The district court was also entitled to rely on all of its informal observations of Anzaldi over the course of two years, during which time Anzaldi exhibited no behaviors suggestive of mental illness. See United States v. Weathington, 507 F.3d 1068, 1073 (7th Cir.2007) (finding district court entitled to “determine informally whether reasonable cause exists by observing the defendant's demeanor and assessing his statements during ․ interactions with the court.”); Grimes, 173 F.3d at 636; cf. United States v. Auen, 846 F.2d 872, 874–76 (2d Cir.1988) (remanding case for competency examination where defendant made multiple threats and affirmatively represented that “he did not ‘understand’ “ why he was being detained); United States v. Arenburg, 605 F.3d 164 (2d Cir.2010) (remanding case for competency examination where defendant had been previously diagnosed with paranoid schizophrenia). The district court also could have considered the level of sophistication required to commit the crimes of which Anzaldi was convicted. Evidence showed Anzaldi filed numerous false tax returns seeking millions of dollars in fraudulent refunds, convinced several individuals to adopt her fraudulent tax strategy, and took various steps to conceal her crimes. See United States v. Abdulmutallab, 739 F.3d 891, 902 (6th Cir.2014) (rejecting need for competency hearing based on complex nature of crimes at issue).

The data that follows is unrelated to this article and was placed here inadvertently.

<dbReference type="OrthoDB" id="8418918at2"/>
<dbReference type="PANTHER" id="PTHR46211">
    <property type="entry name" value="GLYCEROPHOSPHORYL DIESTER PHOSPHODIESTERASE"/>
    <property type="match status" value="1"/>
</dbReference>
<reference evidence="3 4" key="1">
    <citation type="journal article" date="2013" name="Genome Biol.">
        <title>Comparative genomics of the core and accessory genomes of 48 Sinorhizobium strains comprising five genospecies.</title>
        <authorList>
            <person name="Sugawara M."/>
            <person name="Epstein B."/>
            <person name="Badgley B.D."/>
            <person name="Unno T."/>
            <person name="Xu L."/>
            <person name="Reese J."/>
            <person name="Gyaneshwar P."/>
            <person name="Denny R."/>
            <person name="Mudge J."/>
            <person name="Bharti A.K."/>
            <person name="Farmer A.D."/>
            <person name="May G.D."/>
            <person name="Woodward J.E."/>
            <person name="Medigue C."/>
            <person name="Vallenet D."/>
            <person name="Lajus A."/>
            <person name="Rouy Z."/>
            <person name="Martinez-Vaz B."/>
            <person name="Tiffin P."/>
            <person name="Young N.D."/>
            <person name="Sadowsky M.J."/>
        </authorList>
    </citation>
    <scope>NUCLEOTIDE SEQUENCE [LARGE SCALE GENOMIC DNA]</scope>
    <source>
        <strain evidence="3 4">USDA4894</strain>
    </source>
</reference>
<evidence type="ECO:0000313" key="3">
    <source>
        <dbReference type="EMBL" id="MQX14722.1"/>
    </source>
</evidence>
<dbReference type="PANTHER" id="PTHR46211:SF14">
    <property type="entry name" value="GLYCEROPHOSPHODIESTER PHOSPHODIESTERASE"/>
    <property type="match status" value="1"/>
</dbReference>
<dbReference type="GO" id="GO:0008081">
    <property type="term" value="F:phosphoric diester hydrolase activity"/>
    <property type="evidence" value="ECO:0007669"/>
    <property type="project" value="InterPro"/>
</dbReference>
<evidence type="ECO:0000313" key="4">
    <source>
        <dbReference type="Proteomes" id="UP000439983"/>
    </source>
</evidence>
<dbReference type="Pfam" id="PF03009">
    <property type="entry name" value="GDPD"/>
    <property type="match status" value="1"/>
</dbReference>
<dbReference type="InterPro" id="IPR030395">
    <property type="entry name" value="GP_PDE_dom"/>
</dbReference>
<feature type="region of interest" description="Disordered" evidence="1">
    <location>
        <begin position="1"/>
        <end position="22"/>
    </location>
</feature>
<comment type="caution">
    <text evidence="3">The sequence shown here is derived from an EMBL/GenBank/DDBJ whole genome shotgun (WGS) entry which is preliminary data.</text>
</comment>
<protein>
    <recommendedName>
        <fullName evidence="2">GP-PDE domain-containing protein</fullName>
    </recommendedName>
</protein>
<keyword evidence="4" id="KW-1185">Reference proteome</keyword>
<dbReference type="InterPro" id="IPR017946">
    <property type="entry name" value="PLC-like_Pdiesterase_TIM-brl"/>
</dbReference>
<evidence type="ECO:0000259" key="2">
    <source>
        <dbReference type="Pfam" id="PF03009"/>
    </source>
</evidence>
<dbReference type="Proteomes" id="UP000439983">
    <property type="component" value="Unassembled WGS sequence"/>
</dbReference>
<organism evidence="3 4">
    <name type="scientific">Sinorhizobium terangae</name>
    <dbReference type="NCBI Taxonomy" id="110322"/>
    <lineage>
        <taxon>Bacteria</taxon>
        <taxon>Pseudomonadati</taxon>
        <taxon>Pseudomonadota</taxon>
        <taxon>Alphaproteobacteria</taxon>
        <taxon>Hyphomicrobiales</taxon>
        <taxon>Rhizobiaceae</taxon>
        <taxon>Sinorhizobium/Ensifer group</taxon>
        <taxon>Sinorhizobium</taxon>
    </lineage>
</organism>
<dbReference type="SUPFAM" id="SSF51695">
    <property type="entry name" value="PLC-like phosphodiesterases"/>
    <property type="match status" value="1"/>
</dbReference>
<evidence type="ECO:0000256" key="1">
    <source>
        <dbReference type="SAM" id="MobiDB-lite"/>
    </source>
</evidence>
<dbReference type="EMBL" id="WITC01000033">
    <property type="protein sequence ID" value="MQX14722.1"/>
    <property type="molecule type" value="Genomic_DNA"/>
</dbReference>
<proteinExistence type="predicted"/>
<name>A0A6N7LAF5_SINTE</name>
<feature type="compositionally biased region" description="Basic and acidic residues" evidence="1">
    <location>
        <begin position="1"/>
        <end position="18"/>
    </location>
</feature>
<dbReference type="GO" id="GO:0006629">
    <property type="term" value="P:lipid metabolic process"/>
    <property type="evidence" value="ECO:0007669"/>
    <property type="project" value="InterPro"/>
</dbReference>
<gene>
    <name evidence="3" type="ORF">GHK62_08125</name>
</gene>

Anzaldi further suggests that even if she were competent to stand trial, she was not competent to do so pro se. This argument is without merit. The Constitution does not create two standards for competence—one for standing trial and the other for self-representation. In Indiana v. Edwards, 554 U.S. 164 (2008), upon which Anzaldi relies, the Supreme Court held simply that “the Constitution permits States to insist upon representation by counsel for those competent enough to stand trial ․ but who still suffer from severe mental illness to the point where they are not competent to conduct trial proceedings by themselves.” 554 U.S. at 178 (emphasis added). But as we have noted, Edwards addresses “what the Constitution permits—limitation of the self-representation right in connection with pleading guilty and presenting a trial defense, respectively—not what it mandates.” United States v. Berry, 565 F.3d 385, 391 (7th Cir.2009). As a result, Edwards simply means that “the Constitution may have allowed the trial judge to block [Anzaldi's] request to go it alone, but it certainly didn't require it.” See id. (citation omitted). In other words, even if the district court had doubts about Anzaldi's abilities, nothing required the court to prohibit her from proceeding pro se once she understood the charges against her and was able to assist in her defense. Moreover, even if Edwards requires district courts to appoint “counsel in certain cases—a dubious reading—the rule would only apply when the defendant is suffering from a ‘severe mental illness.’ “ Id. And there is no evidence Anzaldi was suffering from a severe mental illness.
Accordingly, we find that the district court did not abuse its discretion by declining to order Anzaldi to undergo a competency examination.
B. No Error in Refusing to Give Willfulness Instruction